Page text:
grilled corn and potatoes

Fire Roasted Corn and Potatoes

Sometimes, we get so caught up in creating perfect recipes, we forget about the simple things in life.   My mother was famous around here for saying “I like plain food.”    Sometimes, this statement annoyed me, but as I write this, on the anniversary of her birth, I realize that she was right.    Today’s post was supposed to be about grilling corn, but as I began to write the post, I remembered a time when our family was whole,  and I realized something.  My mother was right.   Plain food can be very nice, indeed.  grilled corn and potatoes--corn in the huskCorn on the cob is one of those foods, like watermelon, that I associate with summer.  Grilling corn is one of my favorite ways to prepare it.  This post was supposed to be about 5 ways to grill corn, but as I began to write, I remembered the most delicious ear of corn that I ever ate.  The grilled corn post will have to wait for another day.  Instead, I want to tell you a little story about a family, a fire, and some fresh picked corn.

roasted corn and potatoesMy parents and I were helping clear some trees out of my grandparent’s backyard.  A tornado had ripped several trees out of the ground.  My grandfather was ill, and it was too much work for my grandmother to manage the tree removal on her own.  My father found a neighbor with a chainsaw and paid him to cut the trees into smaller lengths which my parents split for fire wood with axes.  Since I was too young to wield an ax, I helped to carry and stack the logs in the wood shed.  (I was probably older than my parents were when they chopped fire wood for the first time, but I was barred from using the axe.)roasted corn and potatoes--fire wood When all of the wood had been cut, chopped,  and stacked, my father gathered all of the twigs and leaves that were too small to use in the wood stove into a pile and started a fire.  roasted corn and potatoes--wood firWhen the fire was beginning to die down to embers, he told me to go into the house and get some potatoes and a roll of foil.  When I returned, he wrapped each potato in foil and using a shovel, he buried them in the embers of the fire.  After several minutes, he walked to my grandmother’s garden and harvested a few ears of corn.  Using a shovel, he buried the corn, husk and all, in the coals, too.  I remember watching him and asking what he was doing.”Cooking supper” was his reply, and I was perplexed.   He must have seen this on my face because he told me to wait and see.   I didn’t know how putting food in ashes would create dinner, but I reserved judgement.  My parents were always full of surprises, and I had come to realize that they knew stuff.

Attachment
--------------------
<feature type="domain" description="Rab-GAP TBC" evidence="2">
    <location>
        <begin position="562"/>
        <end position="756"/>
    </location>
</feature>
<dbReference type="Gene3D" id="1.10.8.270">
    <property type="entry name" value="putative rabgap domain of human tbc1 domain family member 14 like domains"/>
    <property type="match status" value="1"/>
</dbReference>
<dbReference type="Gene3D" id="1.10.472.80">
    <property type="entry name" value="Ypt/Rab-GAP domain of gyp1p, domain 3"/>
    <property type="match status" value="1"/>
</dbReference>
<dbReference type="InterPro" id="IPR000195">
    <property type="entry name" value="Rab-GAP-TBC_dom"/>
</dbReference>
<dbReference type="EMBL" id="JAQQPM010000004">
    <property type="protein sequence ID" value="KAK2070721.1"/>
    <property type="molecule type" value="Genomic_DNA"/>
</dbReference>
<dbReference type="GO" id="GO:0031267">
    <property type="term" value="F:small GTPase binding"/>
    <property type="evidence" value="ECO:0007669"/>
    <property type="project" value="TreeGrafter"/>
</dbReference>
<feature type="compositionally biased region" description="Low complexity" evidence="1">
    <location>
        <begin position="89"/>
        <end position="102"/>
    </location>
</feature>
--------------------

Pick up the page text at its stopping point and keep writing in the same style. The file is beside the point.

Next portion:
It took what seemed like an eternity, as we watched the coals glow. roasted corn and potatoes--coals The sun set and the lightning bugs began to appear.  Finally, after consulting his watch, my father used the shovel to scrape the coals from the spot where he had buried the food.  Using the shovel, he carefully laid the corn and potatoes out on the ground.   Everything was blackened.  The husks on the corn, and the foil on the potatoes were so dark that I couldn’t believe that any of it would be edible.  I don’t remember how we got the potatoes and corn into the house.  Perhaps they were carried in my grandmother’s apron.  It carried everything else–eggs, vegetables from the garden, and hot pans from the oven.    What I remember about that night was that under that charred husk was a perfect, golden ear of corn.  roasted corn and potatoes--perfect cornAside from the charred skin on the potato,  the corn and the potato flesh that we had for dinner that night were the most delicious thing that I had ever tasted.  Maybe everything tasted so good because I was hungry from helping with all of the work, but that dinner, accompanied by sliced tomatoes and cucumbers from my grandmother’s garden, was something that I never forgot. cucumber slices Maybe, that night was the start of my love affair with grilled corn.  If you plan to cook corn and potatoes in the embers of a fire, the potatoes will take about an hour to cook.  The corn about 20 – 30 minutes.  If your corn is not freshly harvested, you might want to submerge it in water for a while first.    (My father knew that the types of wood he was burning were safe to be used in this manner.  Certain types of wood can cause illness, and sometimes death, if used in this way.   Know that the wood you are using is safe for use with food.)

Do any of you have similar memories of foods cooked in an unusual way?  Have you ever tried corn and potatoes cooked while buried in the embers of a fire?  Please leave a comment and share your experiences.

Thanks for visiting Patty Cake’s Pantry.


Images in this post via Pixabay

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